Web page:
Sean Douglass was born in the dirt... well, almost. "I started off-roading in a dune buggy when I was 3 months old," he relates. "By the time I was 5, though, my parents sold the buggy and the off-roading ended."
The early experiences off-road left an indelible impression on Sean, so when a good friend took him out in the dirt not far from his present-day home in Ladera Ranch, California, Sean got quickly readdicted: "It reminded me of how much fun it was to be out in the dirt. After some sketchy trips out there, I decided I wanted my own vehicle with a rollcage."
Despite a plethora of options, he quickly narrowed the candidates down to one: the '89 XJ seen both clean and filthy on these pages. Most potential buyers would have been gun-shy about purchasing a vehicle with 310,000 miles on the original engine, but Douglass decided to go for it. After all, the buildup plans called for replacing just about every other component on the truck anyway.
When it came time to selecting a fabricator, Sean had another plethora of options but quickly whittled down these as well to one: Dan Fresh of DXR Racing. Dan's resume inspires confidence: Seated astride a Yamaha YZ250, he was a contender in the motocross wars that were a part of the Mickey Thompson stadium series from 1988 until 1993 with several wins to his name. Dan later doubled the number of wheels on his race vehicle by getting into a Jeep Commanche race truck where he also enjoyed extensive success. The '02 SCORE season was especially stellar, as Fresh finished First in Class 7S, claimed Sixth overall (all classes) in total SCORE season points, and was a member of one of six teams to receive the Toyota Milestone Award for finishing every mile of every SCORE race in '02. Dan came back the next year with a bigger motor in his Commanche and took home the '03 SCORE Class 7SX title. While Dan was honing his four-wheeled driving skills, he was also busy honing his tuning and fabricating skills. He founded DXR Racing, a shop offering custom fabrication and off-road race prep.
DXR Racing gusseted the stock Dana 30 front housing, adding mandatory toughness for exte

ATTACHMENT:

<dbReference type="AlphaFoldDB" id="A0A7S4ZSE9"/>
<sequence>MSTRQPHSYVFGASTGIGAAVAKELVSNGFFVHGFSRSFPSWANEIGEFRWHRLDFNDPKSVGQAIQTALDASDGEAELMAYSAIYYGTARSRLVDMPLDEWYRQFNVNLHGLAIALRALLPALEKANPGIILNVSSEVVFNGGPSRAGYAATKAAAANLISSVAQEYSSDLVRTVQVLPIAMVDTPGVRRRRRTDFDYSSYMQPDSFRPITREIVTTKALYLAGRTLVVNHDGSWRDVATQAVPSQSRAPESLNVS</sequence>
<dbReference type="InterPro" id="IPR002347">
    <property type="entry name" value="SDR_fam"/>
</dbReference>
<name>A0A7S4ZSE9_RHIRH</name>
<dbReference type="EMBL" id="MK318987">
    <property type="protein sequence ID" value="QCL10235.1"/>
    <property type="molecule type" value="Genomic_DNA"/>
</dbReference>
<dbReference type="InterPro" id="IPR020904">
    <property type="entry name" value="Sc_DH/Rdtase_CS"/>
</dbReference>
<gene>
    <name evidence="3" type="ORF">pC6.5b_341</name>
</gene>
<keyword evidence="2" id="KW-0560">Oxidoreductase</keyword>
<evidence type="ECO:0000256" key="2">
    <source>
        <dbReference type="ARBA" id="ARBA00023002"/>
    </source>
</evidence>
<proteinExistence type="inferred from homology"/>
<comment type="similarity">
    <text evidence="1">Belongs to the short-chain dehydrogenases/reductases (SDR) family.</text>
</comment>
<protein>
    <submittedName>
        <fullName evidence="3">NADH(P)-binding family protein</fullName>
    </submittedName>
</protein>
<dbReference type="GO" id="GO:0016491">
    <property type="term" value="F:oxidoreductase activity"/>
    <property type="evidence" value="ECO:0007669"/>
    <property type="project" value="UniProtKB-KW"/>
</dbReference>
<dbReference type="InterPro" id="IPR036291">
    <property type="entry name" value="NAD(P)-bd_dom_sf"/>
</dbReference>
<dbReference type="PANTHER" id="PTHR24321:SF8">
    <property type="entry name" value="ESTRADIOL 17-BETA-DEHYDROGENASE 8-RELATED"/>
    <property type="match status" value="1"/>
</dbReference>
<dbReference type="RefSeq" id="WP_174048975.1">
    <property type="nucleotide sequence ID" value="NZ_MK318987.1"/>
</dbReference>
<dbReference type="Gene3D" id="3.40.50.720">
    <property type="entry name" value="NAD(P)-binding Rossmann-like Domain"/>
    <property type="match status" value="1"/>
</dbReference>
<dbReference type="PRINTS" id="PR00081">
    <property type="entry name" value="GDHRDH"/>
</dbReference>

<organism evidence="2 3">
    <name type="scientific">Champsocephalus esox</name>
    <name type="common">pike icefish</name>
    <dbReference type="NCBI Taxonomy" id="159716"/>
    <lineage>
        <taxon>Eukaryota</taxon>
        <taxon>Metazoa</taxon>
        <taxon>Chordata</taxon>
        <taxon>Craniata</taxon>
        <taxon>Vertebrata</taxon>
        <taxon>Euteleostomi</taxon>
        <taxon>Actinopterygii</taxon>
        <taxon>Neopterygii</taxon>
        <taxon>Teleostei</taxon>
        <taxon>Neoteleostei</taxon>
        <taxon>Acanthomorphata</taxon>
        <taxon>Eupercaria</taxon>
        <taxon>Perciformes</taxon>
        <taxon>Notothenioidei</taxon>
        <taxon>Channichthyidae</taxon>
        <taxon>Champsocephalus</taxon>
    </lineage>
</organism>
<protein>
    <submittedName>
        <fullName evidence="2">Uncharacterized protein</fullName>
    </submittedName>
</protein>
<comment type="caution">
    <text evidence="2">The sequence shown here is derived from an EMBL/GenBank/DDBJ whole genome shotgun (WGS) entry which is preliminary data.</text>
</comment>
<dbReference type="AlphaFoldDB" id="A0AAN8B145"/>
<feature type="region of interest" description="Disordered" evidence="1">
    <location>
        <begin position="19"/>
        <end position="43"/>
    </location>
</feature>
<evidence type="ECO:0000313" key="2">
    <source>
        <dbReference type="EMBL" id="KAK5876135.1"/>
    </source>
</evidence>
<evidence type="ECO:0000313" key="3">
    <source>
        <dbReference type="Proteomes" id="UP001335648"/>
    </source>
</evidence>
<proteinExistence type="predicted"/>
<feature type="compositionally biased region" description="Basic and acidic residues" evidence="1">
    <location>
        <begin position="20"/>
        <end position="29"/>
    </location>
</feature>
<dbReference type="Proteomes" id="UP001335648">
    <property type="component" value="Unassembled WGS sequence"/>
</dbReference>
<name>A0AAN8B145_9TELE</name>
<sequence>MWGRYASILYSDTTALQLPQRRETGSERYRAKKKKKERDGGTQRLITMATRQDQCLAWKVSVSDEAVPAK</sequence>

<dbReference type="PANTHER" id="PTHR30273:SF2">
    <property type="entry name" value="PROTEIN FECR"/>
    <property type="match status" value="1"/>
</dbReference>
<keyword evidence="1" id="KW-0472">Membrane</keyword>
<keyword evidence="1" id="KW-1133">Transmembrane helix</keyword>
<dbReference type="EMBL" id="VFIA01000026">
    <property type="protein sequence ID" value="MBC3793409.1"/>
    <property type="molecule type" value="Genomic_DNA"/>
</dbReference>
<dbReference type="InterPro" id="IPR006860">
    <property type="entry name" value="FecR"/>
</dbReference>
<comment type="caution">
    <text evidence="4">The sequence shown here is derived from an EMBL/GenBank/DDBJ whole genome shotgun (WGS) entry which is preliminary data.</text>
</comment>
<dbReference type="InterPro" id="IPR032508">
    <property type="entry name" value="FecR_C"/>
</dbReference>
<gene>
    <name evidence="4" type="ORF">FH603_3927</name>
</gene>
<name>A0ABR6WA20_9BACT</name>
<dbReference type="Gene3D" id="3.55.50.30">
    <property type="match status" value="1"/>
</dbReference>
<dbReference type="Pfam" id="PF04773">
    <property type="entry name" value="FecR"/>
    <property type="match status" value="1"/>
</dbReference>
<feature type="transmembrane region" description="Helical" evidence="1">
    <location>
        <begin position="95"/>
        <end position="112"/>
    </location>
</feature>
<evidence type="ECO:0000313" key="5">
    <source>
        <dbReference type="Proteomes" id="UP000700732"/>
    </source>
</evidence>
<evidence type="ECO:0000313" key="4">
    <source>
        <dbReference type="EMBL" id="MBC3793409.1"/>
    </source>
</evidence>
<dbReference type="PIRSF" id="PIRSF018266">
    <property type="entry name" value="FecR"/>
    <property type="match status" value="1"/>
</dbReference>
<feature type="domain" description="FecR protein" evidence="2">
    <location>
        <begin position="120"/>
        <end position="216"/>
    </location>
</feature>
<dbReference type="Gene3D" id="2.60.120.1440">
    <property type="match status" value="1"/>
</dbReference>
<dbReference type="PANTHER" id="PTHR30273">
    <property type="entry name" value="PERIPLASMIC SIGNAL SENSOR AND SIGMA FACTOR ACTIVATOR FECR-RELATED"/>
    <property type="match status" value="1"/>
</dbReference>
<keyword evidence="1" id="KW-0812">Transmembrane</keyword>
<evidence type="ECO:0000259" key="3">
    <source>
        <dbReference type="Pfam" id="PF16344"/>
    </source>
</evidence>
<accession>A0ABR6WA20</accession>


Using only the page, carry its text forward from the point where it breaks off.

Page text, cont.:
The initial buildup was a six-month effort and included a King-shocked coilover front suspension, a full 12-point rollcage, four racing seats with five-point harnesses, 33-inch BFG Baja T/As, a Currie-built Ford 9-inch rearend, and Deaver rear leaf packs. Sean's profession as a computer programmer and computer consultant left him with precious little time outside of work, so letting someone else handle the buildup was the right way to go on several fronts. Notice that the buildup didn't touch the then 310,000-mile inline-six engine. "The XJ has been evolving over time to its current state and has prerun the Baja 1000, many MDR races, and has been to Ocotillo Wells and other off-road locations more times than I can count," Sean tells OFF-ROAD.
When he's not pushing the inline-six around the desert, Sean can be found pursuing other activities, including "hiking, camping, bodysurfing, mountain biking, running, rollerblading, pretty much anything outdoors. Being outdoors and off-roading provides a great contrast from what I do at work and helps to keep me from getting stressed out about things."With a well-built 'cage and suspension as well as plenty of room for friends and outdoor gear, Sean's XJ has a lot to like and leaves almost nothing to be desired. To us, that sounds like the ultimate chill pill.
Opening the rear hatch usually allows easy access to groceries; that time passed long ago for this XJ. A Jaz fuel cell is mounted directly to the unibody floor and is surrounded by the rearmost quarters of the DXR-installed tubing. DXR placed the heavy stuff as far back as possible, including the Optima RedTop battery and the spare BFG Baja T/A. Sixteen-inch King smooth-body 2.5-inch-diameter shocks give consistent damping in the dirt. Note the fuel cell's filler tube: It connects to an aluminum panel where the rear window once was. Overall layout is smooth and clean and one of the reasons this XJ has withstood so many off-road miles without a major breakdown.
The stock rear bumper wasn't anywhere near adequate, so it was ditched for a custom DXR unit that ties into the rest of the structure. The original Dana 35 rearend was also fed to the scrap bin, replaced by a much stronger Currie-built Ford 9-inch unit. To turn the tires more effectively, 4.56 gears make the most of the stock inline-six under the hood. Traction is enhanced via a dirt-simple device: a spool. Spools lock both axles together in unison at all speeds. Spools are great off-road, but on the street they wear tires quickly and chirp them during tight turns, so get ready for some strange looks if you use a spool on the pavement. Although this Cherokee bears a license plate, it's not Sean's daily driver so the spool doesn't see much pavement use.
Tales of long-lived engines usually have "Toyota" somewhere in the story, but this Jeep mi
...produces good power and torque, and the inline configuration leaves lots of room on the
The good news overhead is twofold: First, there's a stout maze of tubes protecting the occ
Driver and passengers venture forth in Beard seats and Crow harnesses. The seats' side-bo
...and when the Jeep pitches side to side over uneven whoops. The stock gauge cluster wen
...vibration resistance. Note the way the outer 'cage tubing was tied into the A-pillars
Rear suspension layout was easy. A pair of Deaver leaf packs mount in the stock location
...stock spring hangers. Dan Fresh extended the stock shackles for extra wheel travel. T
A quartet of Hella 500s lights up the night, and a DXR front bumper with an integrated ski